in stressful circumstances and the need to provide emotional support.
Drawing on the experience of previous animal
disease outbreaks in Australia, the Productivity Commission noted that
stresses arising from an outbreak, and the subsequent control and
eradication procedures, could lead to a range of personal and family
problems. In addition there could be disruption to the cohesiveness of
affected communities. In many instances, the elimination of the disease
would reduce the sources of stress and people’s wellbeing would quickly
recover. But some of the impacts identified above would result in
longer-term problems. For instance, previous experience suggests that
community divisions and antagonism can persist long after the event.
The potential environmental impacts of an FMD
outbreak would be largely associated with the disposal of animal carcasses.
Burial can lead to contamination of ground water by leachates from the
disposal pit, while burning can also potentially contaminate soil. Despite
the need for some remediation work on early disposal sites, monitoring of
sites in the UK to date has found that no water sources used for public
supply have been affected by FMD disposals. The key to minimising potential
environmental problems is good preparation. Given the considerable work on
carcass disposal that is underway in Australia, the Commission concluded
that significant environmental problems could be avoided. However, this
would involve ongoing monitoring and remediation costs as necessary.
The Impact Of Trade Restrictions
For a country such as Australia with major
exports of livestock products, the loss of revenue from the trade
restrictions which would result from an FMD outbreak would be far greater
than costs arising from the control of the disease. This is in contrast to
the UK which only has a small livestock product trade. Trade costs would be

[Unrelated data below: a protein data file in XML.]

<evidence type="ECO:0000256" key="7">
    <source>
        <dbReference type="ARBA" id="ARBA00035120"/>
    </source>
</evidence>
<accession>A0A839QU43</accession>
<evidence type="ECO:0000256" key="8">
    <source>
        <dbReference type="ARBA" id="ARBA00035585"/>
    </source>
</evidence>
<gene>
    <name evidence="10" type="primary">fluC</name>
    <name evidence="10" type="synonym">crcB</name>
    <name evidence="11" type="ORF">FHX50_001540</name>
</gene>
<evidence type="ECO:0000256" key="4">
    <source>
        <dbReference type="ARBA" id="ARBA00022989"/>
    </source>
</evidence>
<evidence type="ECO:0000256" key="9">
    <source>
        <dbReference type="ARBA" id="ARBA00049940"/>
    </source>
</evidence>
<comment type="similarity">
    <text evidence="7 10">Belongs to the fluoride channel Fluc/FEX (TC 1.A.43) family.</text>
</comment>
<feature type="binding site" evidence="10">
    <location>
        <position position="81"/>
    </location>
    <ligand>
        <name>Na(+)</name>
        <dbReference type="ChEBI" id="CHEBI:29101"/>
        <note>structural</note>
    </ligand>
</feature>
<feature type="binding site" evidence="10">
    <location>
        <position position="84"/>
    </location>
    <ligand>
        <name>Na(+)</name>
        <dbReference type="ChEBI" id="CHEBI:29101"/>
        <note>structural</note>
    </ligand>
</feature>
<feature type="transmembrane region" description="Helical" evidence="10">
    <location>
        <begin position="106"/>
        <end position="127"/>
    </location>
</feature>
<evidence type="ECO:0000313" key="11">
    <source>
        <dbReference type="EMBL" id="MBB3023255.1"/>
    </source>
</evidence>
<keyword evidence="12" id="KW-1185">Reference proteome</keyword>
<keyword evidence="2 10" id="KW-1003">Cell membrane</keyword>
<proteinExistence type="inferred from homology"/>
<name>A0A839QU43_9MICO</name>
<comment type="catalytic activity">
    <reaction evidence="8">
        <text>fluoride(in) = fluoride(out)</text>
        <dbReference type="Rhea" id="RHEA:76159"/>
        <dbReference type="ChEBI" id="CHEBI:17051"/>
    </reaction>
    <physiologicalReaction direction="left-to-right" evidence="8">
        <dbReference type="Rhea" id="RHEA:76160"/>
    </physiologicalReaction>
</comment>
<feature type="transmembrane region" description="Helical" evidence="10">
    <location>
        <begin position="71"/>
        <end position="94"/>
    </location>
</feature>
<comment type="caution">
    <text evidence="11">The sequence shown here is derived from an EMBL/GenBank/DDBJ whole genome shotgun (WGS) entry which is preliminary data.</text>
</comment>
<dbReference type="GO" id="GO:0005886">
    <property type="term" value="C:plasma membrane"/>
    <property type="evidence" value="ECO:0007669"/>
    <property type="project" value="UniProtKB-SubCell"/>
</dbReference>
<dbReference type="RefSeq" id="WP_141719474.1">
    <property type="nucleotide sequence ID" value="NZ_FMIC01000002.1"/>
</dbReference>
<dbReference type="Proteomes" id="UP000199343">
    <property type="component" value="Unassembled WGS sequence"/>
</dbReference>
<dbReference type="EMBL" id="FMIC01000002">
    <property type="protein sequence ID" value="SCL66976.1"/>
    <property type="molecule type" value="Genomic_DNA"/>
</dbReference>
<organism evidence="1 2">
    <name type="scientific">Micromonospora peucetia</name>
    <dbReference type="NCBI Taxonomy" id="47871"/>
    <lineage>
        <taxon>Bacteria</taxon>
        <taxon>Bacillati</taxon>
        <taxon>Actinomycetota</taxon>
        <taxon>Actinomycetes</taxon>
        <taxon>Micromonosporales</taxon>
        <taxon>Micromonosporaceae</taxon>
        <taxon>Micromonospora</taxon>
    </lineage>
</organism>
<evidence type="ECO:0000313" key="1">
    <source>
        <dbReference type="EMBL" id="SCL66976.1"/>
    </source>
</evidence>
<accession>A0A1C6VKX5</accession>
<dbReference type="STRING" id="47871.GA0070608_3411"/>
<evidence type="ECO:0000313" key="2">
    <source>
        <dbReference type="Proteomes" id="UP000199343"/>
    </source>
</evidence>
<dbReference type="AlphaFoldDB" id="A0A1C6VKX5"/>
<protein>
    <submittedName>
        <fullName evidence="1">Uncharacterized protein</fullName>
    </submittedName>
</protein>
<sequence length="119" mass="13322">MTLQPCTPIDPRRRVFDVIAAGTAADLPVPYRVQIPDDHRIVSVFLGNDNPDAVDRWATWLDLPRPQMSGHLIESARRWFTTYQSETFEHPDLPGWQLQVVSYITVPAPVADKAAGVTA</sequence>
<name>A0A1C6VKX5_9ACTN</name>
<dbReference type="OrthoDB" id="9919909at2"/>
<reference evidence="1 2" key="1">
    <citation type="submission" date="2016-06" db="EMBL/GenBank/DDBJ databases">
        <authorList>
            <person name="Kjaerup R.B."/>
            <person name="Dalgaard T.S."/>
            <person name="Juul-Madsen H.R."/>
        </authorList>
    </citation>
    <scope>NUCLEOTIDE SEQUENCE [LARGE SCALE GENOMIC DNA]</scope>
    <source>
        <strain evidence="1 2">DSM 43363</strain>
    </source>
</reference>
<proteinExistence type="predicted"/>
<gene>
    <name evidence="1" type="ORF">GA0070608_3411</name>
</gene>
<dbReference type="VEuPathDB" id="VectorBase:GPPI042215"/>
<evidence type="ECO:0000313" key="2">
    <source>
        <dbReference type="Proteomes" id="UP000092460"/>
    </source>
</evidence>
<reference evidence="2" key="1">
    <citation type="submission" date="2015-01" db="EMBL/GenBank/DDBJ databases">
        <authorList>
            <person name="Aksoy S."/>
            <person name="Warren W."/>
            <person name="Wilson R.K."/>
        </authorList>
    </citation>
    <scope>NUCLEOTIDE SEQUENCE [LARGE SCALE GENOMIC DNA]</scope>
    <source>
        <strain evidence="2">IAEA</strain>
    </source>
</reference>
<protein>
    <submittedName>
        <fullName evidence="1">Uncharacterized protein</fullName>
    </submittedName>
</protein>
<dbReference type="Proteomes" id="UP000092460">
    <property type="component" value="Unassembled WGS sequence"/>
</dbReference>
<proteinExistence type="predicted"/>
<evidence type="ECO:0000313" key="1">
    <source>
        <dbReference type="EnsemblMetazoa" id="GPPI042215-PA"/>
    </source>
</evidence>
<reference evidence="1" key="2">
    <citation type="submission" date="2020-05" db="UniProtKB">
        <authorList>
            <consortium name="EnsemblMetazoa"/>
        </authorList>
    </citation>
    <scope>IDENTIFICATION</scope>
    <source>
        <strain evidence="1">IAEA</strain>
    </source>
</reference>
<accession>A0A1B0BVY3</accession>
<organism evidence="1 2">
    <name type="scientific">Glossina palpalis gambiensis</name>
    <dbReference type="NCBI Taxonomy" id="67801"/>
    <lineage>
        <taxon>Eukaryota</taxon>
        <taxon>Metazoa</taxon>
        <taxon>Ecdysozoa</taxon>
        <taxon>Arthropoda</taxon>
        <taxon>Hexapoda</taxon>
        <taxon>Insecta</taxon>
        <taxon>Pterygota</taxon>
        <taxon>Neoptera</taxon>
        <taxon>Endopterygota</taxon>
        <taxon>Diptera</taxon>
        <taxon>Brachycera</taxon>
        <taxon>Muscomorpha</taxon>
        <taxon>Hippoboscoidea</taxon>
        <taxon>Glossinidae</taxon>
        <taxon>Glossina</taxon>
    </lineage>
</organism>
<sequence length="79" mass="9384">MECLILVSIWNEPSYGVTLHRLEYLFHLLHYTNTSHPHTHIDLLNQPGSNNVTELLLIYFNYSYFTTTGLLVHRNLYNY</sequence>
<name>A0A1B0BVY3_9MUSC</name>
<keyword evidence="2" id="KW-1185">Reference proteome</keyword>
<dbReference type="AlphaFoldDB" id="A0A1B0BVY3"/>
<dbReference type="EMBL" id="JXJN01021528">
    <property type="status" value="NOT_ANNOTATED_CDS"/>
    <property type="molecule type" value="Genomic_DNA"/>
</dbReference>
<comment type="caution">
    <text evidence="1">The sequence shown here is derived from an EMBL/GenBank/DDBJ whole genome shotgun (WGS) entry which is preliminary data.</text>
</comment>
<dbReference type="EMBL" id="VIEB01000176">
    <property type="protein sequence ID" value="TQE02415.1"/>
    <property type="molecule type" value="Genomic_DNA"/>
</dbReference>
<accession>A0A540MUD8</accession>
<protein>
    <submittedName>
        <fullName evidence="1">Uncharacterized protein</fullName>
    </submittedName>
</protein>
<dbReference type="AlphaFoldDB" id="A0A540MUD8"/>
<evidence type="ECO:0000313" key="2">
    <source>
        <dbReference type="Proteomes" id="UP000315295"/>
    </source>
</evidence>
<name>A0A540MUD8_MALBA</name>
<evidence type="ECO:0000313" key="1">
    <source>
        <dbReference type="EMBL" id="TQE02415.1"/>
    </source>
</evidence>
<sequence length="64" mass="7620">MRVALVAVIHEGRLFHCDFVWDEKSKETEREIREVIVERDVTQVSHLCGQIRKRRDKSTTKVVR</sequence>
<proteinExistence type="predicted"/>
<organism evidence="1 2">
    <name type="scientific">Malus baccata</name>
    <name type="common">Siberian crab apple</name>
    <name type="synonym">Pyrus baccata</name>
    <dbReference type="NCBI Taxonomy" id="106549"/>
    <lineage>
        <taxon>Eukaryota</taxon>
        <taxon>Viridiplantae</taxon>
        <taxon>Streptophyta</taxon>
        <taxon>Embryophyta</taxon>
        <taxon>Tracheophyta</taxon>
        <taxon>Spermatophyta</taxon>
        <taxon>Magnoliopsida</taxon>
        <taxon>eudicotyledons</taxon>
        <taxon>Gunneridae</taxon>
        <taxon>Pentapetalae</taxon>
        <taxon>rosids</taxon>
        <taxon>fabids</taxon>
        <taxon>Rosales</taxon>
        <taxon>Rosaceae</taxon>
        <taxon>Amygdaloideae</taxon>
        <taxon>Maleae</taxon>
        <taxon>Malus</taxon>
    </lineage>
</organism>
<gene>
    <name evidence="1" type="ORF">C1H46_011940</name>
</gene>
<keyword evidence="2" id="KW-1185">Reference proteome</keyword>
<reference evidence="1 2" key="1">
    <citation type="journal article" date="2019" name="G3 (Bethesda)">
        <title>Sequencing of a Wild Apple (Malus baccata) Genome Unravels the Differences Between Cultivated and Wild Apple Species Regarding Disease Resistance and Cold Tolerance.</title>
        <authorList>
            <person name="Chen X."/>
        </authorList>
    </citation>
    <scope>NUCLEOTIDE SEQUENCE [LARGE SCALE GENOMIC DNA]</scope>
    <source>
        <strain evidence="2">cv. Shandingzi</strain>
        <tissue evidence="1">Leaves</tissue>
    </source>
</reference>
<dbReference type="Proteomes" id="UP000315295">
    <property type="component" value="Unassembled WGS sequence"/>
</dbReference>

large because countries that are free from FMD will not import meat (or a
range of other agricultural products) from FMD-infected countries for fear
of importing the disease. This effectively divides the world market for meat
in two — an FMD-free market (in which meat attracts a price premium) and
an FMD-endemic market. Currently, Australia exports over 85 per cent of its
beef and around 40 per cent of its sheep meat to FMD-free countries.
If there were an FMD outbreak in Australia,
all markets for livestock commodities would immediately close. Countries
that do not have FMD, and even some that do, would not reopen their markets
to Australian meat products until at least three months after the disease
was eradicated in Australia. Some exports to FMD-endemic countries could
resume if they were satisfied that the risk of introducing a new strain of
FMD was low. Because wool and dairy products can potentially also carry the
virus, it is likely that there would be an initial disruption to exports of
these commodities until assurances could be given that they had been treated
to inactivate the virus.
The closure of export markets would have a
severe effect on the livestock industry throughout the nation, irrespective
of the location of the FMD outbreak within Australia. Export prices and
returns to exporters would fall dramatically. A glut of meat would cause the
domestic price of all meats to fall. This would further lower returns to
producers and processors although, at the whole of economy level, it is
largely a transfer to consumers. In turn, low prices would affect both farm
production and domestic consumption of meat. Notwithstanding the reduction
in prices, it is unlikely that all livestock production could be sold,
raising the spectre of some on-farm culling of animals beyond that required
to eradicate the disease.
Loss Of Livestock
The Commission estimated that the cumulative
loss in export and domestic market revenue to the livestock and meat
processing industries would be around $5 700 million for the single point